Most of Aqua Terra’s projects are focused on identifying the presence of historic or archaeological sites that might be impacted by proposed construction projects. When looking at a site like the old Tumwater Brewery, for example, they start by determining where the direct impact areas for ground disturbance are. Then, they look at other recorded sites and structures in the area and conduct historical background research, to see if there are known sites in the vicinity of the project. They work closely with local tribes, seeking technical information regarding the project area. From there, hand shovel testing is done to identify any artifacts. Typically, findings include things like historic nails, cans and bottles, but they’re also looking for stone tools, charcoal fragments and fire-modified rock. After the fieldwork is complete, they provide a professional assessment and recommendation for the client and relevant agencies to review.
With the increased staff and capacity to take on larger projects, Sarah knew it was time to make some decisions about where the business was headed. She participated in Thurston Economic Development Council’s Scale-Up program, which she says is “geared toward small business owners who have been in business for two or more years. The program is tremendously helpful in assisting owners in identifying areas in their business model that may need further development and focus, and developing a growth plan. It was a great opportunity to work side by side with other Thurston County small business owners.”
Participating in the program supported her in honing in on the need to create a multi-use office layout and lab space that was suitable for use by multiple employees. She says, “I still want to provide telecommuting opportunities and flexible work schedules to my staff. It keeps people happy and helps us to put our families first. The staff we retain are motivated and self-directed. But this storefront provides a suitable place for our clients to meet with us in person, as well as staff access to our archival library, specialized equipment, individual workstations and our wet/dry archaeological processing lab. There is gained employee development benefit with our team working side by side.”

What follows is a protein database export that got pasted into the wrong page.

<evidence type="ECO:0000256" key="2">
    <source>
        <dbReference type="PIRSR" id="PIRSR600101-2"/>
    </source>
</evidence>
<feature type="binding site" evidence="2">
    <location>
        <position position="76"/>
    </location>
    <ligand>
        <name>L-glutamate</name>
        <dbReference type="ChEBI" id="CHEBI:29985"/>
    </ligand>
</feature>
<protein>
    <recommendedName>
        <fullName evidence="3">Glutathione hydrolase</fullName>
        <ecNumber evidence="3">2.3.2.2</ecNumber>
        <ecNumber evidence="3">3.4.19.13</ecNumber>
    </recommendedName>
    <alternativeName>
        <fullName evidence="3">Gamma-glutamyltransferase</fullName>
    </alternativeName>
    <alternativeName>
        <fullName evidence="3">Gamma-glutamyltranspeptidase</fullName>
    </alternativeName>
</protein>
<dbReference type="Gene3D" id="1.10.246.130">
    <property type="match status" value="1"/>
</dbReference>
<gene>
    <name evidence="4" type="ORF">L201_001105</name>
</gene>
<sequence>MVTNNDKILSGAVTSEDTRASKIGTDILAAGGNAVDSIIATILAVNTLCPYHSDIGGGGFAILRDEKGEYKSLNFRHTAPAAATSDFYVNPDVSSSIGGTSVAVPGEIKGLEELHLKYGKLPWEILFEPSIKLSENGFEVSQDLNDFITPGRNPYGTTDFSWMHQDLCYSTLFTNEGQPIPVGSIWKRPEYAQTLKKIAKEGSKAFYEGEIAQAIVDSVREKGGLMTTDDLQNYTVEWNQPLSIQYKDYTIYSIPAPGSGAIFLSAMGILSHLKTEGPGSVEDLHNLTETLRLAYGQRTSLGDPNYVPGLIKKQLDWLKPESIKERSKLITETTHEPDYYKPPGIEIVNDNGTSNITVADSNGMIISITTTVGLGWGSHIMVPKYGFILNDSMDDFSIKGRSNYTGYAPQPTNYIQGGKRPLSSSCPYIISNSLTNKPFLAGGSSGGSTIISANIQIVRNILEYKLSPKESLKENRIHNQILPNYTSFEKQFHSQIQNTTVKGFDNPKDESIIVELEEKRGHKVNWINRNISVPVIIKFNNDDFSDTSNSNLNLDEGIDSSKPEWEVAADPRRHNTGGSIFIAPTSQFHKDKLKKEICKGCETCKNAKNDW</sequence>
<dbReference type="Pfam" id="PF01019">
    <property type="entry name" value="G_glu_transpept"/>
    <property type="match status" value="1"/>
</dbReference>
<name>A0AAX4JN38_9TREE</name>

Sarah’s vision became a reality last fall when Aqua Terra purchased a six-acre parcel with a large shop, outbuildings and an unfinished office space in Southwest Olympia. It had adequate room for equipment, multiple workstations and space for a wet/dry lab for archaeological processing. Renovations on the facility began last December and the new office was completed this May.
According to Sarah, it’s been fun to watch it evolve from a “concrete slab and plywood to adding all the personally designed and stained desk units, finishes and office equipment. I have been dreaming of this for years. I’ve had staff members lend a hand in everything including painting the ceiling. It’s nice to see everyone supportive and excited about where we’re headed.”
The team at Aqua Terra are all settled into the new work space now and welcome new and previous clients that are seeking support with their cultural resource projects. Sarah says, “We’re here, we’re in the South Sound providing cultural resource services and we are excited and available to assist you with your cultural resource compliance needs.”
To learn more, visit the Aqua Terra Cultural Resource Consultants website.